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“Poachers roaming Namibian streets freely” – Shifeta 

“Poachers roaming Namibian streets freely” – Shifeta 

Aili Iilonga

THE Minister of Environment and Tourism, Pohamba Shifeta, has called on the Namibian police to enforce strict bail conditions to reoccurring poachers  as many of the wildlife trafficking incidents that have been reported are mostly committed by criminals who have been released from police custody on bail. 

He said that because the poaching business in enticing and profitable, many of the suspects commit the same offense immediately after being released on bail as no one is carefully monitoring their movement and whereabouts. 

ENFORCING THE LAW: Minister of Environment and Tourism Pohamba Shifeta wants NAMPOL to enforce strict bail conditions given to reoccurring poachers. Photo: Aili Iilonga

Shifeta added that due to the shortage in investigative officers under the wildlife criminal unit, many of these criminals are released due to the lack of evidence gathered by officers.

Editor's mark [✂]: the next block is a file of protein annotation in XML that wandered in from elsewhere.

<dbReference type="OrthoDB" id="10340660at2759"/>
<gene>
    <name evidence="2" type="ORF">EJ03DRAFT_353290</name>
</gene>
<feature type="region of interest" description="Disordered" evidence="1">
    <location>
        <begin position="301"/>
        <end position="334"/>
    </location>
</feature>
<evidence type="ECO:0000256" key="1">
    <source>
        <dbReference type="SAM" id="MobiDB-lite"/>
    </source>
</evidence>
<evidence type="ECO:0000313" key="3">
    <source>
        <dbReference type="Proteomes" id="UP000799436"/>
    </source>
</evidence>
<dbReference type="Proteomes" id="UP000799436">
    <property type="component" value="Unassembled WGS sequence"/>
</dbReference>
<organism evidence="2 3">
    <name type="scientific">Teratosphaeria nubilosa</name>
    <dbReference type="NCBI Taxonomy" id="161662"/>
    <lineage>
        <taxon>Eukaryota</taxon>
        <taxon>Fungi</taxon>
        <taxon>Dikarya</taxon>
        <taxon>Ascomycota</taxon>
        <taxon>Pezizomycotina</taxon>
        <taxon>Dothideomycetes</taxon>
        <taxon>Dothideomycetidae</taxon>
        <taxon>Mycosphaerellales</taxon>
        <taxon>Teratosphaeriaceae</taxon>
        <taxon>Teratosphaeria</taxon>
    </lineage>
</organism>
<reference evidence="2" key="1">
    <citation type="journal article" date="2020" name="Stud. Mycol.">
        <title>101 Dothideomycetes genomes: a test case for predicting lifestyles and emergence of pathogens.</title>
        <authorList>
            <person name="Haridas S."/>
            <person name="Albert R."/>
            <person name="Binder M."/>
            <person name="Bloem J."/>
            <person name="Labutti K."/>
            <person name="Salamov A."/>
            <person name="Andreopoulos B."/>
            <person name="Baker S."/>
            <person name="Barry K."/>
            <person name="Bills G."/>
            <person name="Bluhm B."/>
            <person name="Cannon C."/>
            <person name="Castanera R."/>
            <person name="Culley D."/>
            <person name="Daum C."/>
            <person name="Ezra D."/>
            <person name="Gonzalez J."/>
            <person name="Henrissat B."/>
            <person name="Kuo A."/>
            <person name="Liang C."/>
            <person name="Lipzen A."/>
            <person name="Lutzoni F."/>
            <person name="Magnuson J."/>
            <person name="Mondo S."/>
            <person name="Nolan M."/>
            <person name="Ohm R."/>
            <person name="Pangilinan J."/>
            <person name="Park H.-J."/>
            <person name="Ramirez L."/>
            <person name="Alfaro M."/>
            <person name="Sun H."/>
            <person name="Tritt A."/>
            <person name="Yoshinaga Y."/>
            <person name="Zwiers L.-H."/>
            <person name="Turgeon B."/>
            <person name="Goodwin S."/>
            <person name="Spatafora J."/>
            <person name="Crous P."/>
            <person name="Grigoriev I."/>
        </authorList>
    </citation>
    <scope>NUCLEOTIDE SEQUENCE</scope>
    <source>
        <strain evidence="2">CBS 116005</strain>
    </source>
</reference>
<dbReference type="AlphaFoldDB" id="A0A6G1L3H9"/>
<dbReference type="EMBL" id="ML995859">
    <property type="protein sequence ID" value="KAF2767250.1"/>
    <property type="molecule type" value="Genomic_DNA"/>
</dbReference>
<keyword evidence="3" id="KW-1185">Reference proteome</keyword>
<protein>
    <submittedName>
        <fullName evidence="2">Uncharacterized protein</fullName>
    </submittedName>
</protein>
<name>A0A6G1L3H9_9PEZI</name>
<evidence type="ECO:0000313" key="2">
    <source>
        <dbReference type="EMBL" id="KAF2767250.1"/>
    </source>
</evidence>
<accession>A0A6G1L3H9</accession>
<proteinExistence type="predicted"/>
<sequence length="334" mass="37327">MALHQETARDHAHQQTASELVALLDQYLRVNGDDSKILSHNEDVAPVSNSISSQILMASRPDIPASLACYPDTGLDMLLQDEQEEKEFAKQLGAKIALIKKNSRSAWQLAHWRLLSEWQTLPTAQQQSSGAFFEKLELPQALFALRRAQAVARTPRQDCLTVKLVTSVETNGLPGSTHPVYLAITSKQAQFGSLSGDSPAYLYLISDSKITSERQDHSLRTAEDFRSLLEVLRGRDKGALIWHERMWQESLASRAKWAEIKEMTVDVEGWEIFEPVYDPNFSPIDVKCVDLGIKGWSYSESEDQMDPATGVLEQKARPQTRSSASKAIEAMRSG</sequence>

“Criminals get lucky and get acquainted because the evidence gathered in not strong enough. Either witnesses do not want to come forth or the investigative officer has too many cases to handle that they do not carefully pay attention to each and every case,” said the minister. 

Shifeta was speaking at the Ministry of Environment Wildlife legislation and prosecution workshop held today in Windhoek.

He added that wildlife trafficking has become a multimillion dollar business that has seen incidents increasing every year with foreign nationals at the front line of these criminals activities.

“We need to treat wildlife crime as serious crimes. In the last three years, there has been more than 400 cases that have been reported,” he said. 

According to statists from the Prosecutor-General’s office, out of the 400 cases, 292 are currently on the roll – 140 are old cases from the last quarter and 152 new cases.

The report further revealed that poachers mostly target elephants and rhinos, with areas such as central north, north east, as well as the two Kavango regions the most affected.

“There is a high demand for rhino horns and ivory tasks because it involves big money and complex crime syndicates that know how to infiltrate the system. Several cases of foreign national arrested in national parks involved Namibians acting as middle men,” said in the report. 

The report also indicated that 41 cases have convicted and sentenced to imprisonment, while three cases were discharged.

“It’s our prayer that during the next quarters, we will have zero acquitted cases. This can only be done if we ensure that investigation are done thoroughly and officer on the job gathered effective evidence,” said Prosecutor-General Martha Imalwa.

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